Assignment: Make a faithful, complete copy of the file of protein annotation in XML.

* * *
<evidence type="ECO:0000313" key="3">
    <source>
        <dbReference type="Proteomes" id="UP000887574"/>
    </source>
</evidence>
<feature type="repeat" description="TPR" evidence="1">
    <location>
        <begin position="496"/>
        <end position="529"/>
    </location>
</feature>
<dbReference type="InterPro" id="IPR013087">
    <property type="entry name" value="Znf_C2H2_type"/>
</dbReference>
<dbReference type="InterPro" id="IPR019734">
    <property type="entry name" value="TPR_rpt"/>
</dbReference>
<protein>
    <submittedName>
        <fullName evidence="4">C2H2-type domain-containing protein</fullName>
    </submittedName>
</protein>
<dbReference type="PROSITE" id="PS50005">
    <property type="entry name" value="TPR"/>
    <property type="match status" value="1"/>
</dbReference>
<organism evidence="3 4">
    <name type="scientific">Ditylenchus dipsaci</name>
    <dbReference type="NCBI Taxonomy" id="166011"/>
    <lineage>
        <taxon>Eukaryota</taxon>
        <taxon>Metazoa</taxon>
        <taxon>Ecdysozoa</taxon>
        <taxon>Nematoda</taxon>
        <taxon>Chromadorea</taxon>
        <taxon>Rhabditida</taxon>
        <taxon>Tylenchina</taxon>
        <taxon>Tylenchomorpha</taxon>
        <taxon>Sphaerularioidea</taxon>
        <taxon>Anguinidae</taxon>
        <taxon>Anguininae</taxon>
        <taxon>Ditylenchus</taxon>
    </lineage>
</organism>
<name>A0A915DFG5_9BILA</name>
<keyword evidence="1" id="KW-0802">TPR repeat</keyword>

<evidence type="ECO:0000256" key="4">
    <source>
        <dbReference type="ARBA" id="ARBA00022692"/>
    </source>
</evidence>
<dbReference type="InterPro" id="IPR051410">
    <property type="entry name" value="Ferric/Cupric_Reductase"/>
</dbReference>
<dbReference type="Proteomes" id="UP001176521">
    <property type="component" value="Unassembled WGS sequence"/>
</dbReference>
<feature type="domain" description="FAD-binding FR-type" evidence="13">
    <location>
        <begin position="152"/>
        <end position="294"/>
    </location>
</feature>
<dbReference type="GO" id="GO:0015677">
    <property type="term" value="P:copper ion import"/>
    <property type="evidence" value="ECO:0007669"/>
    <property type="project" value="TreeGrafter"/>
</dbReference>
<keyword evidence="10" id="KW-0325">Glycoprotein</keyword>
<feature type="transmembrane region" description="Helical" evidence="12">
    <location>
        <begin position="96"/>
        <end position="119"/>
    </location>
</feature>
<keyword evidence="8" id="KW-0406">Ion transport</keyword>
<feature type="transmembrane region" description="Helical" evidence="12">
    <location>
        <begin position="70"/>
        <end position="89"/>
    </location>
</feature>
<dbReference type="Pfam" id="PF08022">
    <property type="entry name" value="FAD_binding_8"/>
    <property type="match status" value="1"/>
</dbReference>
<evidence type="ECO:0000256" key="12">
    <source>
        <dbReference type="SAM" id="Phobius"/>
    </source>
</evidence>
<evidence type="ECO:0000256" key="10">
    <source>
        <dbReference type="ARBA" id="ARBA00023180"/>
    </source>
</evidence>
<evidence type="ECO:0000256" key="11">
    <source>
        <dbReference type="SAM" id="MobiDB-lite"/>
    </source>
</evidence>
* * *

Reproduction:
<evidence type="ECO:0000313" key="3">
    <source>
        <dbReference type="Proteomes" id="UP000887574"/>
    </source>
</evidence>
<feature type="repeat" description="TPR" evidence="1">
    <location>
        <begin position="496"/>
        <end position="529"/>
    </location>
</feature>
<dbReference type="InterPro" id="IPR013087">
    <property type="entry name" value="Znf_C2H2_type"/>
</dbReference>
<dbReference type="InterPro" id="IPR019734">
    <property type="entry name" value="TPR_rpt"/>
</dbReference>
<protein>
    <submittedName>
        <fullName evidence="4">C2H2-type domain-containing protein</fullName>
    </submittedName>
</protein>
<dbReference type="PROSITE" id="PS50005">
    <property type="entry name" value="TPR"/>
    <property type="match status" value="1"/>
</dbReference>
<organism evidence="3 4">
    <name type="scientific">Ditylenchus dipsaci</name>
    <dbReference type="NCBI Taxonomy" id="166011"/>
    <lineage>
        <taxon>Eukaryota</taxon>
        <taxon>Metazoa</taxon>
        <taxon>Ecdysozoa</taxon>
        <taxon>Nematoda</taxon>
        <taxon>Chromadorea</taxon>
        <taxon>Rhabditida</taxon>
        <taxon>Tylenchina</taxon>
        <taxon>Tylenchomorpha</taxon>
        <taxon>Sphaerularioidea</taxon>
        <taxon>Anguinidae</taxon>
        <taxon>Anguininae</taxon>
        <taxon>Ditylenchus</taxon>
    </lineage>
</organism>
<name>A0A915DFG5_9BILA</name>
<keyword evidence="1" id="KW-0802">TPR repeat</keyword>

<evidence type="ECO:0000256" key="4">
    <source>
        <dbReference type="ARBA" id="ARBA00022692"/>
    </source>
</evidence>
<dbReference type="InterPro" id="IPR051410">
    <property type="entry name" value="Ferric/Cupric_Reductase"/>
</dbReference>
<dbReference type="Proteomes" id="UP001176521">
    <property type="component" value="Unassembled WGS sequence"/>
</dbReference>
<feature type="domain" description="FAD-binding FR-type" evidence="13">
    <location>
        <begin position="152"/>
        <end position="294"/>
    </location>
</feature>
<dbReference type="GO" id="GO:0015677">
    <property type="term" value="P:copper ion import"/>
    <property type="evidence" value="ECO:0007669"/>
    <property type="project" value="TreeGrafter"/>
</dbReference>
<keyword evidence="10" id="KW-0325">Glycoprotein</keyword>
<feature type="transmembrane region" description="Helical" evidence="12">
    <location>
        <begin position="96"/>
        <end position="119"/>
    </location>
</feature>
<keyword evidence="8" id="KW-0406">Ion transport</keyword>
<feature type="transmembrane region" description="Helical" evidence="12">
    <location>
        <begin position="70"/>
        <end position="89"/>
    </location>
</feature>
<dbReference type="Pfam" id="PF08022">
    <property type="entry name" value="FAD_binding_8"/>
    <property type="match status" value="1"/>
</dbReference>
<evidence type="ECO:0000256" key="12">
    <source>
        <dbReference type="SAM" id="Phobius"/>
    </source>
</evidence>
<evidence type="ECO:0000256" key="10">
    <source>
        <dbReference type="ARBA" id="ARBA00023180"/>
    </source>
</evidence>
<evidence type="ECO:0000256" key="11">
    <source>
        <dbReference type="SAM" id="MobiDB-lite"/>
    </source>
</evidence>